1 item from 2007
17 January 2007 | The Hollywood Reporter - Movie News | See recent The Hollywood Reporter - Movie News news »
NEW YORK -- Digital coverage of the Sundance Film Festival has reached new heights this year, with a new YouTube Sundance Channel Video Blog Festival, shorts for sale on iTunes, official blogs from the network and fest sponsors, an avatar community on Second Life, offerings from MySpace and countless independent Web sites covering the fest.
Through its first collaboration with the Sundance Channel, YouTube will post daily videos from Four Eyed Monsters directors Arin Crumley and Susan Buice, who developed their autobiographical feature after meeting online. The pair will interview filmmakers and travel to screenings, panels and parties around Park City.
"They provide a unique perspective of Sundance as filmmakers and chronicle from the festivalgoer perspective as well," said Christopher Barry, vp digital media and business strategy at the Sundance Channel.
Another unique new venture taken by Sundance Channel is creating an "island" on Second Life, a virtual environment where computer users engage with each other as Sims-style avatars. After downloading the free Second Life software and registering, visitors can attend screenings and virtual parties.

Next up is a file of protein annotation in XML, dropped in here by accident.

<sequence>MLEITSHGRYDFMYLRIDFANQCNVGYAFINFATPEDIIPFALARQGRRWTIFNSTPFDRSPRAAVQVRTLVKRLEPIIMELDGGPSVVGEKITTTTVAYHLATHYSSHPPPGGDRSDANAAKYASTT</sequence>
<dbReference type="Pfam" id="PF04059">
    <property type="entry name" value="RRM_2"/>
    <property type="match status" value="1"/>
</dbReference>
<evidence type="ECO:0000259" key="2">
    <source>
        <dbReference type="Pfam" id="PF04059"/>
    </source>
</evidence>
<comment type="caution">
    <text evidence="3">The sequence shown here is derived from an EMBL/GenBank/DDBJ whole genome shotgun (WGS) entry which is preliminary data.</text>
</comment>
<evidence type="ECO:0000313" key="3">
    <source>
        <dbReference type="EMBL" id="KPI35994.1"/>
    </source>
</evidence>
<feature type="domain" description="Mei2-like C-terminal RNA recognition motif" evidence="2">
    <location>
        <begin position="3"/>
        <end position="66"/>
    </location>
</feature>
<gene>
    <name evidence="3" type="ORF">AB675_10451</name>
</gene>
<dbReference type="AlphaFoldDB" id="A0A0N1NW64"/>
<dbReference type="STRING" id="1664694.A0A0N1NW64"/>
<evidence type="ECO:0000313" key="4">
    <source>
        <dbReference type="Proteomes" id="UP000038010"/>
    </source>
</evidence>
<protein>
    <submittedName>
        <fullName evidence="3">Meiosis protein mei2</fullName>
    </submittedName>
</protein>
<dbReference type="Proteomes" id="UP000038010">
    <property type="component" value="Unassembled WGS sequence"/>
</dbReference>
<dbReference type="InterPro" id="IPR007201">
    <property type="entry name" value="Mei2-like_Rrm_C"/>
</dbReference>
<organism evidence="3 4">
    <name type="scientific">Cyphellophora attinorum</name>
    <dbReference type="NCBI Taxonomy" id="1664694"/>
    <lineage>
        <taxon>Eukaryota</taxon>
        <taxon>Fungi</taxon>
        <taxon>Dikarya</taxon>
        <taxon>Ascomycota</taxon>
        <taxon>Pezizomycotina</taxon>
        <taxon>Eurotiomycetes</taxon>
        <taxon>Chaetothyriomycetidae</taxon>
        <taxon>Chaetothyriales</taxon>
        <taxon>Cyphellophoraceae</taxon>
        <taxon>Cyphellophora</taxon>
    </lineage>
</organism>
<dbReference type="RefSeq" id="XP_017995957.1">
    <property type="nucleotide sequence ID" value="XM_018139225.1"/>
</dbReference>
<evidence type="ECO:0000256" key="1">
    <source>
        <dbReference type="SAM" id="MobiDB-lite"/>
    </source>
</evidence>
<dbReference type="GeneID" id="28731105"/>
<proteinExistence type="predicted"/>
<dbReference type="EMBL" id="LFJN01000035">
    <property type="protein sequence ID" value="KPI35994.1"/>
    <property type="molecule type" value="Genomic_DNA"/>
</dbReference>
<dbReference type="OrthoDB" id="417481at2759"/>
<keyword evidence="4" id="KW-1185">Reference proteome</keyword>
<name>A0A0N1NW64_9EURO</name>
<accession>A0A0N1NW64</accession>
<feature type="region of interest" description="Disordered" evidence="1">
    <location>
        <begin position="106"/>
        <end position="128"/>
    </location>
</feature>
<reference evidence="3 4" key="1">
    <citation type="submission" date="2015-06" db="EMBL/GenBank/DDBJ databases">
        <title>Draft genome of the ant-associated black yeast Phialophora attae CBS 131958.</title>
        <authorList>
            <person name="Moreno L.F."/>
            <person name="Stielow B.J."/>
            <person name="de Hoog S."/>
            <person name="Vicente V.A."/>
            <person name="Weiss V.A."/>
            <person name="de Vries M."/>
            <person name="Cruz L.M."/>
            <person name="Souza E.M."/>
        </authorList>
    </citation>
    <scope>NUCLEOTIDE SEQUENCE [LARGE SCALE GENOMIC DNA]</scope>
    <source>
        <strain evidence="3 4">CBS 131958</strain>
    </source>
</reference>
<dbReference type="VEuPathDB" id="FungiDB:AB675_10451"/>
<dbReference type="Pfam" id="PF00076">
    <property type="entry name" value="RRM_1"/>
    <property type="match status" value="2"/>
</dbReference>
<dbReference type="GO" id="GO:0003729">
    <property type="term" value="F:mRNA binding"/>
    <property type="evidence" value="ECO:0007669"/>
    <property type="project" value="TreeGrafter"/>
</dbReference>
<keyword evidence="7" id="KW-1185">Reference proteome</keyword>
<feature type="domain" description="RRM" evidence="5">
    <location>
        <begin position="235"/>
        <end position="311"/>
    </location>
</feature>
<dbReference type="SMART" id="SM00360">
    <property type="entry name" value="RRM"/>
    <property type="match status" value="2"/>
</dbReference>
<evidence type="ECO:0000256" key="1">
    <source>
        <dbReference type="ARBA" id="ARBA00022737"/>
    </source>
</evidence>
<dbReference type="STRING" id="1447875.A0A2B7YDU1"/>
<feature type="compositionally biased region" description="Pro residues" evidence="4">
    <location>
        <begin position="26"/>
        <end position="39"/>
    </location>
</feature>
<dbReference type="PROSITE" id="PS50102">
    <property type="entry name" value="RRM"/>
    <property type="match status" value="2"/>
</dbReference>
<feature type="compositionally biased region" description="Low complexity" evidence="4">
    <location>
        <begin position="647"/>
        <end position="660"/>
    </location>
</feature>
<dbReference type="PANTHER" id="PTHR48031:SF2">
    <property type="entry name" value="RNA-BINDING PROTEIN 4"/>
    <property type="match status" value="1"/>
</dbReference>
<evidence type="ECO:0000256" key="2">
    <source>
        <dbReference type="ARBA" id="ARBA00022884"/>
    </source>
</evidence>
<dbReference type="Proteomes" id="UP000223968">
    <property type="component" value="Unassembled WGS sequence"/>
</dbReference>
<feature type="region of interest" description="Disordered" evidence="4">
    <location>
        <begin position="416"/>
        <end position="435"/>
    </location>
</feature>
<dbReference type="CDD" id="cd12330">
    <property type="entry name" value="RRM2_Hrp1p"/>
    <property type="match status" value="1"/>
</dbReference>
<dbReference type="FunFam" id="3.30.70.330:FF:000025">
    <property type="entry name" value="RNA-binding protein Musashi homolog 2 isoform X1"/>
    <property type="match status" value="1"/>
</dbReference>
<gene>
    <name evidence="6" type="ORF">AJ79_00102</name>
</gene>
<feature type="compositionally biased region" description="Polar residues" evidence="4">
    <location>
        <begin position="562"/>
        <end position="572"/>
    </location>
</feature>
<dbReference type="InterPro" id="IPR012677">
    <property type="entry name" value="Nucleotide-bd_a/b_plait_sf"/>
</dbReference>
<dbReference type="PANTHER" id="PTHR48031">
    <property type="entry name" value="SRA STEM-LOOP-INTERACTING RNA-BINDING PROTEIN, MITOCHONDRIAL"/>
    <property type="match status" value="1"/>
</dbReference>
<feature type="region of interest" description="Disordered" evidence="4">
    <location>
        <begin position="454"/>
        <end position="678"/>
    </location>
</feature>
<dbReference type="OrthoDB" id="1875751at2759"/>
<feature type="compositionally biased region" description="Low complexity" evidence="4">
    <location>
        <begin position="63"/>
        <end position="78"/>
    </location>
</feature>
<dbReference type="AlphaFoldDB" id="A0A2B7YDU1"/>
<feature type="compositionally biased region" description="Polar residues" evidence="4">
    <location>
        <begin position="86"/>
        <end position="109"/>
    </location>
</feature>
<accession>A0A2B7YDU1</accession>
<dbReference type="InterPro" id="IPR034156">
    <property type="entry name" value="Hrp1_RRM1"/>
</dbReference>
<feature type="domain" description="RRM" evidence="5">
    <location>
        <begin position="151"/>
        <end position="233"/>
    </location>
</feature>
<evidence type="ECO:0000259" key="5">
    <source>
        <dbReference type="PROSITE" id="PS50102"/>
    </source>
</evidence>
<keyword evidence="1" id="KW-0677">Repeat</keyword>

In a first-of-its-kind collaboration, Lynn Hershman-Leeson will host an invitation-only screening of her ecological docu feature Strange Culture, co-hosted by an online avatar of Tilda Swinton, on her own Neware island. A limited number of Second Life members can attend a Q&A about the film, hosted by notable community avatars, Jan. 22. The film premieres in actual reality Friday at Sundance.
Hershman-Leeson said the idea came shortly after Sundance programr Shari Frilot let her know Culture was accepted at the fest. "She's involved in New Frontiers, which specializes in new technology and experimental cinema," Hershman-Leeson said. "Sundance is one of the only festivals that really acknowledges the shifts in nontraditional filmmaking."
John Cooper, who has led Sundance in new directions as director of programming, looked to filmmakers to see what was next for the festival. "They wanted to sell their films and brand them as Sundance," he said. "There's so much content out there that it creates such a need for a filter."
This led to a deal with the fest and channel to sell 32 short films at Apple's iTunes Store for $1.99 each. The films also will stream for free on Sundance's Web site along with 14 others from this year's selection.
Along with bringing Sundance films to people's homes, the Web offers a multitude of ways for anyone to get an insider's view. »
1 item from 2007
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